Gardening grows more than produce
GrowGood participant finds new career calling.
By Albert Viera –
When I came to The Salvation Army Bell Shelter in Southern California, it seemed like a nightmare. I was out of a job with no home, very little money and no support from my family.
For the first few months I concentrated on my skills in computer graphics. Then I applied for a three-month employment program at GrowGood, a 1.5-acre urban farm that neighbors the shelter. Staff is projecting an output of 18,000 pounds of produce this year—more than twice the amount it produced in 2016—which helps Bell Shelter serve more than 6,000 meals each week. I thought this would be a good opportunity to earn some money while I continued my computer graphics studies.
I soon learned that working at GrowGood was going to be much more than just a job. The work was harder than I imagined, and at the end of every day I felt it. But each day it also left me with a sense of satisfaction, knowing that my labor was helping to put chemical-free, nutritious food on the plates of those experiencing homelessness.
The GrowGood employment program also includes sessions conducted by Jayne Torres, the GrowGood program cultivator. Once a week we explored conflict resolution, personal strengths and weakness, keys to gainful employment and meditation. We talked about how we saw our futures and our ideal jobs. It made me think of how I saw the world as a child. I thought that if I got involved in helping the environment, maybe I could help stop all the polluting and that could help bring people together. As with most of us, as we grow older we forget about the things that seemed so important as children. As I grew, I became more concerned about what others thought of me and less concerned about what was in my heart.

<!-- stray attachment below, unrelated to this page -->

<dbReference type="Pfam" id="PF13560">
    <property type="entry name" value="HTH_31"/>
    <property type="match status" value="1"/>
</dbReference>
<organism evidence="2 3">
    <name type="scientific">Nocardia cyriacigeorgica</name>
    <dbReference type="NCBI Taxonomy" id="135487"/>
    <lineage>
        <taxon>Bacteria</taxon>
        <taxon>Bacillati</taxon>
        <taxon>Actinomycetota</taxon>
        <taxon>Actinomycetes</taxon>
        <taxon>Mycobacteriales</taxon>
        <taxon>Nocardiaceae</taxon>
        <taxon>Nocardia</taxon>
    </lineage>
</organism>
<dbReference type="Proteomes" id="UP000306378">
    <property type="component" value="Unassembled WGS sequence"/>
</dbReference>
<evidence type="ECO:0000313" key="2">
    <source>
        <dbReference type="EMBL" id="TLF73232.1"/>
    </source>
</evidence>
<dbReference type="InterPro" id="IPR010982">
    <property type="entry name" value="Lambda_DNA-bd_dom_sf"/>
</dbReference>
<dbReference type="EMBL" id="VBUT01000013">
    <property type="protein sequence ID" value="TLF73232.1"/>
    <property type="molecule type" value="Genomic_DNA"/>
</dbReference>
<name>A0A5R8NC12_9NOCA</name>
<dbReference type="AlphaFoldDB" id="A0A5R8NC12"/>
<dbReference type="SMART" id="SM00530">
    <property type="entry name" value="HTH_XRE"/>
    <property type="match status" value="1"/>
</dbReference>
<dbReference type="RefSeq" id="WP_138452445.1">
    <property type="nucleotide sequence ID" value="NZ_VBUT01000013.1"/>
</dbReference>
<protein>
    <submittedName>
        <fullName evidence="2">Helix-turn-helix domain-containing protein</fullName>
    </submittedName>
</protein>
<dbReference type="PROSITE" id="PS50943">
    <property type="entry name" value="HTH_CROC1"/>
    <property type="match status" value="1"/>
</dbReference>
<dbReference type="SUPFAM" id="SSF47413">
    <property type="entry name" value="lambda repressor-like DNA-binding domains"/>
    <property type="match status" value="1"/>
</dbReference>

Thinking about your past inevitably makes you think of your present. My address was nothing to brag about, but it was warm (sometimes too warm) and dry, and I had a part-time job that, while it didn’t pay much, I didn’t have many expenses either, and it sure was rewarding. Looking closer at my job, it was directly contributing to helping the environment. Sure, going out and sweating in the little GrowGood farm might be a small step, but it was a positive one. And I have to thank Corrine McAndrews, the farm manager, who in her words and deeds, reminds me every day of something we all know deep in our heart—that if everyone contributes just a little, the sum will be huge.
With all that in mind, I began to see my situation for what it was: a chance to do what I had wanted to do for so long. I stopped looking at my job as a temporary way to earn some spending money and began looking at it as a stepping stone to a career. I believe this change in attitude fueled my work, because soon after McAndrews told me that I was going to be kept on after my three-month program. I was ecstatic. And shortly after that, Torres told me that an organization called Community Healing Gardens was looking for someone to work in the garden at Markham Middle School in Watts. With Jayne’s recommendation and all that I had learned at GrowGood, I headed to the job interview with confidence and nailed it.
Now I work at both places, and I feel my new career is well underway. GrowGood has several projects in the works, such as community composting and a new greenhouse, and Markham is working on a partnership with an organization called L.A. Kitchen to offer cooking classes to the parents at the school.
So the rocky road of a nightmare that landed me at the Bell Shelter has evolved into a wonderful journey. Even though it is still in its nascent stages, I have a new career.
See more about the latest at GrowGood here.